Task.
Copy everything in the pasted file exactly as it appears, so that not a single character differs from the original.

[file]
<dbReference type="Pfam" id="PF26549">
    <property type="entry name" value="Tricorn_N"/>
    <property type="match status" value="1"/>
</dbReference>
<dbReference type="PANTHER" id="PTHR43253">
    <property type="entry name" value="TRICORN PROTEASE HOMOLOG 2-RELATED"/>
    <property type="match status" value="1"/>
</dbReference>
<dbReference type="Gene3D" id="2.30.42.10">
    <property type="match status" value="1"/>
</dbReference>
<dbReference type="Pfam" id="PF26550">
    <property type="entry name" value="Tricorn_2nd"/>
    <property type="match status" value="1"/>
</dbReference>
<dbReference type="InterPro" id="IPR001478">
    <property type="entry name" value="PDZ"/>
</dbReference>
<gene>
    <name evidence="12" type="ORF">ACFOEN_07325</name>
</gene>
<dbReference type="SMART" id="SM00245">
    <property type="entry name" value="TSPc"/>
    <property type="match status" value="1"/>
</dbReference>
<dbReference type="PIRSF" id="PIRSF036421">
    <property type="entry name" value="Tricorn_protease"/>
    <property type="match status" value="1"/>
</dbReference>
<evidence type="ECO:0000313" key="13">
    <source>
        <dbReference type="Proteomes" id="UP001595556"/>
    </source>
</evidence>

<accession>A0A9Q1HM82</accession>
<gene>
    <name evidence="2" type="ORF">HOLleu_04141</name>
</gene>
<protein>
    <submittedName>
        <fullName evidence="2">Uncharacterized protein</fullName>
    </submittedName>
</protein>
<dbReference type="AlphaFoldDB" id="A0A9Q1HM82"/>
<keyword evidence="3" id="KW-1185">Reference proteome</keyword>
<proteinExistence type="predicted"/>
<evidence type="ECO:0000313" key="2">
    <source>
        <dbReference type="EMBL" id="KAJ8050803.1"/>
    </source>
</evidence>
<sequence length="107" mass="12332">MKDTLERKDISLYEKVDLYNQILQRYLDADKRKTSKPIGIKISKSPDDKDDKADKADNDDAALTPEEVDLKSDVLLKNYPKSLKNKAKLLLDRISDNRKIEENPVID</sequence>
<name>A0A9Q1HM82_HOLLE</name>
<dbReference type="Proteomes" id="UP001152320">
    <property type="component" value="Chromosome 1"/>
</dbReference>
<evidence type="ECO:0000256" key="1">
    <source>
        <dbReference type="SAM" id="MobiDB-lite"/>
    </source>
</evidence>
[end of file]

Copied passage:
<dbReference type="Pfam" id="PF26549">
    <property type="entry name" value="Tricorn_N"/>
    <property type="match status" value="1"/>
</dbReference>
<dbReference type="PANTHER" id="PTHR43253">
    <property type="entry name" value="TRICORN PROTEASE HOMOLOG 2-RELATED"/>
    <property type="match status" value="1"/>
</dbReference>
<dbReference type="Gene3D" id="2.30.42.10">
    <property type="match status" value="1"/>
</dbReference>
<dbReference type="Pfam" id="PF26550">
    <property type="entry name" value="Tricorn_2nd"/>
    <property type="match status" value="1"/>
</dbReference>
<dbReference type="InterPro" id="IPR001478">
    <property type="entry name" value="PDZ"/>
</dbReference>
<gene>
    <name evidence="12" type="ORF">ACFOEN_07325</name>
</gene>
<dbReference type="SMART" id="SM00245">
    <property type="entry name" value="TSPc"/>
    <property type="match status" value="1"/>
</dbReference>
<dbReference type="PIRSF" id="PIRSF036421">
    <property type="entry name" value="Tricorn_protease"/>
    <property type="match status" value="1"/>
</dbReference>
<evidence type="ECO:0000313" key="13">
    <source>
        <dbReference type="Proteomes" id="UP001595556"/>
    </source>
</evidence>

<accession>A0A9Q1HM82</accession>
<gene>
    <name evidence="2" type="ORF">HOLleu_04141</name>
</gene>
<protein>
    <submittedName>
        <fullName evidence="2">Uncharacterized protein</fullName>
    </submittedName>
</protein>
<dbReference type="AlphaFoldDB" id="A0A9Q1HM82"/>
<keyword evidence="3" id="KW-1185">Reference proteome</keyword>
<proteinExistence type="predicted"/>
<evidence type="ECO:0000313" key="2">
    <source>
        <dbReference type="EMBL" id="KAJ8050803.1"/>
    </source>
</evidence>
<sequence length="107" mass="12332">MKDTLERKDISLYEKVDLYNQILQRYLDADKRKTSKPIGIKISKSPDDKDDKADKADNDDAALTPEEVDLKSDVLLKNYPKSLKNKAKLLLDRISDNRKIEENPVID</sequence>
<name>A0A9Q1HM82_HOLLE</name>
<dbReference type="Proteomes" id="UP001152320">
    <property type="component" value="Chromosome 1"/>
</dbReference>
<evidence type="ECO:0000256" key="1">
    <source>
        <dbReference type="SAM" id="MobiDB-lite"/>
    </source>
</evidence>